John Nelson Darby, a man of Anglo-Irish descent, became a priest in the Church of Ireland (Anglican) in 1826. He quickly became disillusioned with the politics and hubris involved the Established religion of the British Isles. The final straw was when the ecclesial authorities made it a requirement for members of the Church of Ireland to recognize King George IV of England as rightful ruler of Ireland. This sort of political interference bothered Darby on a nationalistic and a theological level, leading him to rethink his ecclesiology as well as his eschatology. Darby began to deviate from the common view of his day (and in some form or another every day of the Church’s existence), that the Church constituted the Kingdom of God. He began to believe that the Kingdom of God spoken of by Jesus and Paul, as well as the OT prophets had nothing at all to do with what those who called themselves Christians were doing in the world. This led to his formulation of the doctrine of the rapture, which he was teaching by 1833. His doctrine interpreted Scripture to say that Jesus would someday return to remove the true believers which were not the Church, but an invisible spiritual fellowship (made up of people who believed as Darby did), and with this group the Kingdom of God would be established in heaven, while on earth the Great Tribulation spoken of in Revelation would be unleashed as punishment for evil doing. After this time (the 70 weeks of Daniel), Christ would return again to set up his millennial reign of 1,000 literal years. This was the ground work for the great theological project that occupied much of the rest of his life: the development of dispensationalism. This meant a new interpretation of biblical prophesy and apocolyptic literature. Let’s be clear. Darby didn’t invent the idea that God has worked differently at different times with different people, that idea’s been around since at least the 2nd century. Darby’s unique innovation lies in the fact that in his version of dispensationalism, he divorced the Kingdom of God (and therefore all of eschatology) from the Church, and from the present. He shifted the question from “What should we be doing to work towards the Kingdom of God right now?” to “What prophesies does the Bible hold that will tell us when the Kingdom of God is going to be established in the future?” In effect, this placed primacy on prophetic and apocolyptic literature over and above the Gospels, and produced the evangelical fixation with “prophecy” that lasts to this day. By locating all prophetic literature in the future, Darby conveniently removed from notice the over-arching and pervading theme of justice toward the poor that is present in most if not all of OT prophetic literature.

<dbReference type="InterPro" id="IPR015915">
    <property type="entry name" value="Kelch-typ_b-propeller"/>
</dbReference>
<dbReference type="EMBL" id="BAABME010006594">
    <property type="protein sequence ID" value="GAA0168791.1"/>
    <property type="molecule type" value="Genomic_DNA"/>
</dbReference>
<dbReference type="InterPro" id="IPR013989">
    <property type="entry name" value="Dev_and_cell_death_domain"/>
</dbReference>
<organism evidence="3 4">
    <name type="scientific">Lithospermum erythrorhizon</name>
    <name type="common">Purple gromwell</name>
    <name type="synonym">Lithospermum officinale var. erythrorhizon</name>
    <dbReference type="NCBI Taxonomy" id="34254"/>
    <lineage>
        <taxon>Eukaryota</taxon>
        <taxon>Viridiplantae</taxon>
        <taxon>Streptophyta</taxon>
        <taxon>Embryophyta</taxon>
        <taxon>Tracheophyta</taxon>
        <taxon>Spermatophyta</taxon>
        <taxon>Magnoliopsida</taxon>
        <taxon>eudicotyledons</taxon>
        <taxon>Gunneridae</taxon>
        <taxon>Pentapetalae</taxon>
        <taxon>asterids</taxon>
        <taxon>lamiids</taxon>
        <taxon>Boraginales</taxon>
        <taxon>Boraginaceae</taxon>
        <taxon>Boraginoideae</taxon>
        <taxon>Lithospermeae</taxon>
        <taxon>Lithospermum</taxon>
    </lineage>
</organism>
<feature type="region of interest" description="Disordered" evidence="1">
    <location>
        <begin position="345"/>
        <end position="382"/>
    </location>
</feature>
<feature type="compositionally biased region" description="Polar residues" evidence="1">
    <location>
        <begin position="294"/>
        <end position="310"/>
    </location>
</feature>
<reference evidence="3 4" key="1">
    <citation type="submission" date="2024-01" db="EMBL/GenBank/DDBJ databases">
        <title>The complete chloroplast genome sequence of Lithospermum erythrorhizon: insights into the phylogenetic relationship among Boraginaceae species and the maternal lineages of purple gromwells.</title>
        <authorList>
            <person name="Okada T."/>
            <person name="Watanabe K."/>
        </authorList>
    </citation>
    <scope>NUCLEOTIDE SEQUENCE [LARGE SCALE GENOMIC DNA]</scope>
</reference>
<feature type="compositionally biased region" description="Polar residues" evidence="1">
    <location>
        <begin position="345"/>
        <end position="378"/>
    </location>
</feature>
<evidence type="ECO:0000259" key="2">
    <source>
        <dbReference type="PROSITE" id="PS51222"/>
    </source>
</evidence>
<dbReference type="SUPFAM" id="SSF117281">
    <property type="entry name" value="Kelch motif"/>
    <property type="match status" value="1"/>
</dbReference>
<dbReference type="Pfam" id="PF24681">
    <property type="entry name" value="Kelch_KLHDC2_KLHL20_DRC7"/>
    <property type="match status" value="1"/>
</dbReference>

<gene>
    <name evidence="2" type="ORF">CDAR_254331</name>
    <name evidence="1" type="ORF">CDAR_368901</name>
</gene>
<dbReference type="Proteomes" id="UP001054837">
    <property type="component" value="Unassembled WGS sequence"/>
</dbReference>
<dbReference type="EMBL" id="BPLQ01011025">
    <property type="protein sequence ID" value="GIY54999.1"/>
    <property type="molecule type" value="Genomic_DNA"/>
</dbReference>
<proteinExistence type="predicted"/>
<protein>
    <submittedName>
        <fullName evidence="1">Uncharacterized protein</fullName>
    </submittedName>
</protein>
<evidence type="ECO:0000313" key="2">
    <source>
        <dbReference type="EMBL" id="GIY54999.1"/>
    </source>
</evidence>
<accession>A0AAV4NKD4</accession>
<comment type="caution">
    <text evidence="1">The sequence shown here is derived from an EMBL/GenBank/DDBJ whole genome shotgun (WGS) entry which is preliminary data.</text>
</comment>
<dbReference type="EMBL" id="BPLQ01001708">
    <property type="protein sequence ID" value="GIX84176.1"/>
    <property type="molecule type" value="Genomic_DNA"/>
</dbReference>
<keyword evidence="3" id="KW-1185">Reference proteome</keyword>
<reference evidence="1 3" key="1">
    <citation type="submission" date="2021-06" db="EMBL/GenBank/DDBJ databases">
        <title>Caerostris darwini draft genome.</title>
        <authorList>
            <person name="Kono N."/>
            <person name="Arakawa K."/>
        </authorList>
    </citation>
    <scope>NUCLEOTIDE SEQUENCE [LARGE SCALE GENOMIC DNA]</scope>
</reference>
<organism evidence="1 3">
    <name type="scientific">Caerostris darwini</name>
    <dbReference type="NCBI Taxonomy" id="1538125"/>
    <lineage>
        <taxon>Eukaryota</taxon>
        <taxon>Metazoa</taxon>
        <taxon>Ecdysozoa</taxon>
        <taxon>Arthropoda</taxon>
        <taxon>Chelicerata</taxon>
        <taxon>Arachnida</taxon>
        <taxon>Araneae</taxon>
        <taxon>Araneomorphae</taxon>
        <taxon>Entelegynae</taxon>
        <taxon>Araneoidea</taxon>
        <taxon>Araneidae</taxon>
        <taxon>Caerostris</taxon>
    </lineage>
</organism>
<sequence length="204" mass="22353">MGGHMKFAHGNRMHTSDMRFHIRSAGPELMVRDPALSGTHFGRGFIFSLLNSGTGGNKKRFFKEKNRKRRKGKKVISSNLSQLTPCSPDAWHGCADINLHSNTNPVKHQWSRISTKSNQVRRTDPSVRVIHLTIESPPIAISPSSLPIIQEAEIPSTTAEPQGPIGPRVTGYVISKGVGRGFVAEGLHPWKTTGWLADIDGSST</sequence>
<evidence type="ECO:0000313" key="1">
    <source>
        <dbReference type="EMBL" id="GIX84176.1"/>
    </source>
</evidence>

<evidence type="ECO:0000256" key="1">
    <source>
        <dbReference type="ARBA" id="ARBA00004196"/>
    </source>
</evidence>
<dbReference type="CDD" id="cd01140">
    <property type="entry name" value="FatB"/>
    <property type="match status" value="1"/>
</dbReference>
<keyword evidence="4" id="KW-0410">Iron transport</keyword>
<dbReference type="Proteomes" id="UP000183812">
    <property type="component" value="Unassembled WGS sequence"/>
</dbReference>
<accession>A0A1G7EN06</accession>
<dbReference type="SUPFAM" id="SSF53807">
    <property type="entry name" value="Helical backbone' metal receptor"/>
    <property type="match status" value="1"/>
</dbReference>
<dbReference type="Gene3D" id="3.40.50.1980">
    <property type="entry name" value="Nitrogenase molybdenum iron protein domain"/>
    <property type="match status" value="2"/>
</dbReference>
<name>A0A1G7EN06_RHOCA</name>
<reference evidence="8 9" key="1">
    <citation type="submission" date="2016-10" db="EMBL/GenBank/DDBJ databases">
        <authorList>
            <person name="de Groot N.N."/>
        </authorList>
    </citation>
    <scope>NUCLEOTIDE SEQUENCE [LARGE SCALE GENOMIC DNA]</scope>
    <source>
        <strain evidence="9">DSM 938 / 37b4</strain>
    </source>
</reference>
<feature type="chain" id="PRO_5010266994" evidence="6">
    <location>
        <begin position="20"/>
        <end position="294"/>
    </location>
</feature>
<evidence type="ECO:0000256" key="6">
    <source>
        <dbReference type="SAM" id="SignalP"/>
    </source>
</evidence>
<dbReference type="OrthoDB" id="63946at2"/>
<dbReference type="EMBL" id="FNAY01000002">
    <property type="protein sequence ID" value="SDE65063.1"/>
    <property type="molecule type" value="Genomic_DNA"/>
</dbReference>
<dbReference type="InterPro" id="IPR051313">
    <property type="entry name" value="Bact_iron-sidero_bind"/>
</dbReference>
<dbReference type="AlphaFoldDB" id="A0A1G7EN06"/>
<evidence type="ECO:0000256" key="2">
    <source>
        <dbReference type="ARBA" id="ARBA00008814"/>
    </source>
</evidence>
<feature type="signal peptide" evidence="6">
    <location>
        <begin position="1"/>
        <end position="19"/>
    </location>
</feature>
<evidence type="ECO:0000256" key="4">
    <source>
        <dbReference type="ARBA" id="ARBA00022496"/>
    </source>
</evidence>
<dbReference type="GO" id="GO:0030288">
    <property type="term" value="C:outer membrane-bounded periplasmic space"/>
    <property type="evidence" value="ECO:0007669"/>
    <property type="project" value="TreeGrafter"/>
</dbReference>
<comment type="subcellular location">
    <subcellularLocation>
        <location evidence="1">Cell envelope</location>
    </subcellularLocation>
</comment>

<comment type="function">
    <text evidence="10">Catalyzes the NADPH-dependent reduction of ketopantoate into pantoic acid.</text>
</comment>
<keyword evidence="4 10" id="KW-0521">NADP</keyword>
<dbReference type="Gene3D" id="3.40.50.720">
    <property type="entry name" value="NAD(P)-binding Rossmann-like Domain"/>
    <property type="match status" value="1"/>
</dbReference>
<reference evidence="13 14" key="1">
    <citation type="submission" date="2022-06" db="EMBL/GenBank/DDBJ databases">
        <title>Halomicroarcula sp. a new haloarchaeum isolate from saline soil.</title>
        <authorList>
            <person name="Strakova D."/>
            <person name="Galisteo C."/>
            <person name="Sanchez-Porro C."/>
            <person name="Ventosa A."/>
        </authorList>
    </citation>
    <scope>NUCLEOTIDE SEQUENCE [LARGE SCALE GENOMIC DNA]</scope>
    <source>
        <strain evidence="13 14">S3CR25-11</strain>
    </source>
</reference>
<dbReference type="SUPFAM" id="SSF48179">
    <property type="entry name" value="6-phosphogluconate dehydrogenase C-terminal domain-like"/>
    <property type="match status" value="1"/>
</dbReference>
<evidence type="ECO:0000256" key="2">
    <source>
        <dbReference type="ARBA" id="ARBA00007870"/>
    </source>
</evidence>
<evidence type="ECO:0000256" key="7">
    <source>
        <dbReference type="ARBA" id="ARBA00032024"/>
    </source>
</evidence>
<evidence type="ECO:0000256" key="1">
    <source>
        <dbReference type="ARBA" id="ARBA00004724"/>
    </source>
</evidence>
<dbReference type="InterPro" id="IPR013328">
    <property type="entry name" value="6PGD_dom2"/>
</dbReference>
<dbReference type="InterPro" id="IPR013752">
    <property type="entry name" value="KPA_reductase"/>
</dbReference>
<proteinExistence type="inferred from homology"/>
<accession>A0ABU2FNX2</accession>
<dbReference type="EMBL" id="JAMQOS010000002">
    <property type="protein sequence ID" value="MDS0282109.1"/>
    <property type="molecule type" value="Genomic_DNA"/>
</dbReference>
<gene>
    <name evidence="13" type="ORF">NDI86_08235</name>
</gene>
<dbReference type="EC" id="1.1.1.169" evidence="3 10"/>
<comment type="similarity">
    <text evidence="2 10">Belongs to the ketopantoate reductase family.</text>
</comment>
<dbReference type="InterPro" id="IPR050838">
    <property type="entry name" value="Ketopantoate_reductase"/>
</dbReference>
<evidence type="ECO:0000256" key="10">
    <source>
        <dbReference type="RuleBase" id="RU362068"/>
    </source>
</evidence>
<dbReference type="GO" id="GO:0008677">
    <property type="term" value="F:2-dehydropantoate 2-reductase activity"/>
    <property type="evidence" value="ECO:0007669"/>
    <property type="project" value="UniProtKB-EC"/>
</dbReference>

Here are some other hallmarks of the eschatology that emerged from Darby and his associates; a belief that the Gospel would not save the world, but that the world was on a path of irreversible corruption which would only lead to imminent judgement; that all or most of the OT prophesies told of future events and that with the proper study one could unlock their secrets; and that the Jews would be restored to Palestine before the return of Christ and the commencement of the millennial age (but not necessarily before Darby’s rapture of the true believers). These beliefs became quite popular in Britian during the middle of the 19th century, and were adopted and expounded by many theologians and pastors there. It was only a matter of time before they spread to America.